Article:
If you look to the right, you'll see the various labels I file my posts under - one of which is called "Silver Linings." It's obvious by now that I typically search them out. They help me make sense of the pain I'm consistently facing, the dramatic ups and downs of this disease, and typically I can find them without much effort. Monday was not one of those days. It's important not to let the disease beat us down, but it's also imperative to be realistic. We can't waste precious energy or spoons by trying to play Pollyanna because let's face it - sometimes, in the wake of great pain, it can be downright impossible to stay positive in our own heads. Sometimes we've got to just....be.
If you follow my blog, you can easily see the erratic nature of Spondylitis. So much can change from post to post and, while one day I might be climbing the hills of Italy, the next I might be struggling to walk at all. I've pushed it lately with various visits and trips, but on Monday and part of Tuesday I was in the kind of pain that I forgot was possible. After a restless night, I woke up startled and actually scared by how I was feeling. I could barely move and it truly felt as if I was being stabbed in every joint and muscle. At the same time, I could feel each vertebrae and rib aching and burning so deeply that it was hard to breathe. The nature of my pain has changed over these past couple of years. It has never been this intense and, although I'm quite familiar with pain, I just can't ignore or assimilate to this. In fact, I refuse to. It's not easy to admit, but this kind of pain is often accompanied by a waterfall of dark thoughts: How can I even get dressed today, let alone be a social worker? How can I possibly be a successful wife or mother? How can I stand this pain for the rest of my life? What if I just become a burden to those I love?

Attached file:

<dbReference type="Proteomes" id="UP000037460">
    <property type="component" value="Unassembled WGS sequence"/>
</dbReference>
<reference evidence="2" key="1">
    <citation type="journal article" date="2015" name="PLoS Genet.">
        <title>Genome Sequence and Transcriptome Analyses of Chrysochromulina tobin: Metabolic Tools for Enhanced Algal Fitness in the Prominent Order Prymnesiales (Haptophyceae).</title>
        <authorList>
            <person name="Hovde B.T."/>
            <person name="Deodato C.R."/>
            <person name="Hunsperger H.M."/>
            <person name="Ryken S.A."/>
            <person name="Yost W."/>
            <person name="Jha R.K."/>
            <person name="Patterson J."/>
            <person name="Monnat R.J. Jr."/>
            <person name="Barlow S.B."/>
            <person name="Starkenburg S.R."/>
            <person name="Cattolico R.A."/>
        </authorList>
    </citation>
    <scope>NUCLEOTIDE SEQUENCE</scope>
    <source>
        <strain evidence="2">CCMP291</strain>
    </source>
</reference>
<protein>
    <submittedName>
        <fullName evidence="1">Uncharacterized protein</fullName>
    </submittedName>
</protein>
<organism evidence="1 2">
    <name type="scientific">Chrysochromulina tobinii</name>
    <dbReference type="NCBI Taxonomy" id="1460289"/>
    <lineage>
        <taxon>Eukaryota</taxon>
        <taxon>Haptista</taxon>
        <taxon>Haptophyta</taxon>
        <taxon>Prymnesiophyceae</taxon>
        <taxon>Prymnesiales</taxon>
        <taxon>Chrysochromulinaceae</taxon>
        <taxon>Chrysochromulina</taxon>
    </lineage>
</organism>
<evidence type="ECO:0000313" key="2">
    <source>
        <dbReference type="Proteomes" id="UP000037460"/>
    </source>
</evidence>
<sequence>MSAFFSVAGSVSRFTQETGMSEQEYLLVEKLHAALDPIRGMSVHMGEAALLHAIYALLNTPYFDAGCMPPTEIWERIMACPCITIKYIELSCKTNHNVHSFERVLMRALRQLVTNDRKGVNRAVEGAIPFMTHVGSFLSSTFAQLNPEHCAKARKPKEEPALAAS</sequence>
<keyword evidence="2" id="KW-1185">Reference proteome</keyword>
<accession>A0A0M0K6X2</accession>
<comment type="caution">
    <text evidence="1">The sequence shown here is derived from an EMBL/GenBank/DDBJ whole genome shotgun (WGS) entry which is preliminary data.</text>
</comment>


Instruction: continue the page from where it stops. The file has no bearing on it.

My dad was just leaving for work when I made my way downstairs. He and my mom are extremely talented at reading my face when I'm in pain...I'm pretty sure it's a "parent thing." He sat down with me, reminding me that I've had very bad periods before and that I've always gotten through them. He told me that it's easy to feel like it's permanent when you're in the midst of suffering and he made sure I knew how strong I was - that I also have great love and support to get me through the harder times in my life. I told him the fears that my mind indulges on days like that and he urged me not to get too far ahead of myself. That sort of worrying can also increase inflammation, so of course he's right. It's got to be one step at a time...one stiff-legged step at a time. It's the only way. He also reminded me that a big thunderstorm was on its way, so at least there was a reason for the dramatic shift in my body.
I believe I can be doing better than this and I'm going to fight for it. The truth is, though, no matter what happens I'm endlessly lucky to have this kind of love in my life: the family that would go to the ends of the earth, the boyfriend who would do the same, and incredible friends who will just listen and lighten the load. They remind me that I don't need to put on a show and, as the disease takes its course, this is an invaluable gift. Chronic illness is rough. Sometimes we just need to let ourselves be less than positive - to know it's okay to come as we are.
On these days...on days when it's a struggle to see the reason behind the illness...what keeps you grounded and strong? What keeps you going?